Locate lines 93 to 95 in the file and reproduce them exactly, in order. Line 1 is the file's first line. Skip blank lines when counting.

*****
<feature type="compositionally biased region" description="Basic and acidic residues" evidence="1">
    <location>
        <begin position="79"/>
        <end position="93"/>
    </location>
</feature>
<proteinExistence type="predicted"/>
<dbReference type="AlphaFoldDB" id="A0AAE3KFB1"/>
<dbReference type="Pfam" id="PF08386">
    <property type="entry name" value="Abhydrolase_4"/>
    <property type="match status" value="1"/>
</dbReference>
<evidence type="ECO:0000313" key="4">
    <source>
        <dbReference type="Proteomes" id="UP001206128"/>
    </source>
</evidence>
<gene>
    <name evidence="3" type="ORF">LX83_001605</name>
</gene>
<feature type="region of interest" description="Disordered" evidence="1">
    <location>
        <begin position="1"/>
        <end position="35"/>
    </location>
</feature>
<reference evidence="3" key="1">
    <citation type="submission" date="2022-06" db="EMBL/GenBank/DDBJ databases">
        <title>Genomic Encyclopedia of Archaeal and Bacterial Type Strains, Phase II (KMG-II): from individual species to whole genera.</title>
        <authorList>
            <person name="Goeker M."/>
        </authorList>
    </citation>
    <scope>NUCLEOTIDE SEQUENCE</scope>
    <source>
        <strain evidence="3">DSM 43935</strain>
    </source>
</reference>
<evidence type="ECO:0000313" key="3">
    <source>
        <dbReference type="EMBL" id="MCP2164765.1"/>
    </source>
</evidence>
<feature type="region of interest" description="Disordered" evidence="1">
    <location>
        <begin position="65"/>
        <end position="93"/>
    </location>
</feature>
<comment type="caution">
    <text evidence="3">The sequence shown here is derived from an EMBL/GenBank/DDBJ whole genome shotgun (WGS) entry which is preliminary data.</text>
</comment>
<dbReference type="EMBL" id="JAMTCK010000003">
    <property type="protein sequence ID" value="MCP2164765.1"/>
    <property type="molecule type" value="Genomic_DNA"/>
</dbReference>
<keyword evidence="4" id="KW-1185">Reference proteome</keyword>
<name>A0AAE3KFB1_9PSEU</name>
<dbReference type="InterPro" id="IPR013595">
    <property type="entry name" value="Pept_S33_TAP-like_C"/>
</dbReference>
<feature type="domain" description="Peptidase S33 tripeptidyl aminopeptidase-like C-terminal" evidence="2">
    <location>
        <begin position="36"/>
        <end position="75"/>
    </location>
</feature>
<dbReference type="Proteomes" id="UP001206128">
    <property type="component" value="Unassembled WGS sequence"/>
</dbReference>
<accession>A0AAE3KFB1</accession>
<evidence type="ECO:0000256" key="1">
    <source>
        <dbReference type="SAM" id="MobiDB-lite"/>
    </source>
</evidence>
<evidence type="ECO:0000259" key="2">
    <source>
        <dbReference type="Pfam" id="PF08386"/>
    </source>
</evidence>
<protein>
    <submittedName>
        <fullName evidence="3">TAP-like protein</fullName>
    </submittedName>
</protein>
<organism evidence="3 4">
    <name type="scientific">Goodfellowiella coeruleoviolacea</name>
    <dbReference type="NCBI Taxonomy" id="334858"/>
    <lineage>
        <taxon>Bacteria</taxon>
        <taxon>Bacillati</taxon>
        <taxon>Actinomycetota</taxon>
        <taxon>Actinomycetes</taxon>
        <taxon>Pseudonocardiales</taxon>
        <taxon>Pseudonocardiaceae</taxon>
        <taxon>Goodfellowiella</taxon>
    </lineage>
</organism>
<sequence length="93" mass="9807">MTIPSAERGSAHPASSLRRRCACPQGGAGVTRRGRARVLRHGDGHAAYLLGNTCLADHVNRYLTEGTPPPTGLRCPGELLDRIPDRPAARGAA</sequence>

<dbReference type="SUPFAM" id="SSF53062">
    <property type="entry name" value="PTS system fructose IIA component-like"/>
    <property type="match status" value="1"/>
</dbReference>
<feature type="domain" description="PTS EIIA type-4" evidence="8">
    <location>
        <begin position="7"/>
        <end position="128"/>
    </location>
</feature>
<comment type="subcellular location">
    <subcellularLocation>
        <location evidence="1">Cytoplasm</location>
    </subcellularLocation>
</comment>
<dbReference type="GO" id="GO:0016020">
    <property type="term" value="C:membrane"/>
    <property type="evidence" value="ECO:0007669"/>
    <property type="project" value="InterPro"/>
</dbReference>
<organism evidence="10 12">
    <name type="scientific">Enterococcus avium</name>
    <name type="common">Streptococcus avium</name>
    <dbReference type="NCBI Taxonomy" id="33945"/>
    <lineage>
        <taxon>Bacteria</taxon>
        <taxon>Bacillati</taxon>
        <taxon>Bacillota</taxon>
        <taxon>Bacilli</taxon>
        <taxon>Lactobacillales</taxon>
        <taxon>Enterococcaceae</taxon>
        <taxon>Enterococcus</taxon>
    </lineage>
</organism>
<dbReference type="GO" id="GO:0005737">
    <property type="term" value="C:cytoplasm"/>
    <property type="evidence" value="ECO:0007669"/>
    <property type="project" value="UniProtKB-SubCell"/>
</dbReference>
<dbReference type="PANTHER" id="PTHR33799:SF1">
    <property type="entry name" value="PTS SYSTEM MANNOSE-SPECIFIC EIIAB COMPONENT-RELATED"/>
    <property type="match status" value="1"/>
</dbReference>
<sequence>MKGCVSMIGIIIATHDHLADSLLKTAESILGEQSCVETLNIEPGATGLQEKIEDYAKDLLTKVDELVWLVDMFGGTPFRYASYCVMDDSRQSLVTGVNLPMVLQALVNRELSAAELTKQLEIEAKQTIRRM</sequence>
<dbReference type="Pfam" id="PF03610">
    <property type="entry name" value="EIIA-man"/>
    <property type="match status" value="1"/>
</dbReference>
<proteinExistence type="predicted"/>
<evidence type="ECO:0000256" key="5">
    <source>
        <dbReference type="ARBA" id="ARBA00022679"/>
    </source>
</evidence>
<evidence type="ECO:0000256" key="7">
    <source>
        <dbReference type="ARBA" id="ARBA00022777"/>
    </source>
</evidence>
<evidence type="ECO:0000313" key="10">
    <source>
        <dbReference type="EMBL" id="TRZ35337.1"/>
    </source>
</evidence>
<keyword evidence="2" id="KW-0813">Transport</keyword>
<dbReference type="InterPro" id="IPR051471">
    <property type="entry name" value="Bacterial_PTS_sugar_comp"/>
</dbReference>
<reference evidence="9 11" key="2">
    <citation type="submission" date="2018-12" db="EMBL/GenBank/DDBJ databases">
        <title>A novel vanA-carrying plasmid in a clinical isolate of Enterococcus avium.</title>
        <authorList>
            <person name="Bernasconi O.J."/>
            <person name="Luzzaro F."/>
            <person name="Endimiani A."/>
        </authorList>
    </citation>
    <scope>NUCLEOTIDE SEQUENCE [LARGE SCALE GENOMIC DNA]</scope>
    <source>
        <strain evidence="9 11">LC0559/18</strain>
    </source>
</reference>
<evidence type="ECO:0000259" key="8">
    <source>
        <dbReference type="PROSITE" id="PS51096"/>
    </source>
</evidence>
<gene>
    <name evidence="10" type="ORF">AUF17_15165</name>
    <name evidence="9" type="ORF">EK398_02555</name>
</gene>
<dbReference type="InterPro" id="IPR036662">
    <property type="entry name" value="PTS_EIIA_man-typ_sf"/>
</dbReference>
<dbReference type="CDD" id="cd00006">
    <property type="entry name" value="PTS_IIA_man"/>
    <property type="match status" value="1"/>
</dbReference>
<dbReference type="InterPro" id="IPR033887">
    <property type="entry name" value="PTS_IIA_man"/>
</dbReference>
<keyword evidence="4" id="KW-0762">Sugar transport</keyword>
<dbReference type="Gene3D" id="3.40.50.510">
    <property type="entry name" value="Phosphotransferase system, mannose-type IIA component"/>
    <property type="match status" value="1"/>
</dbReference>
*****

        <taxon>Actinomycetota</taxon>
        <taxon>Actinomycetes</taxon>
        <taxon>Pseudonocardiales</taxon>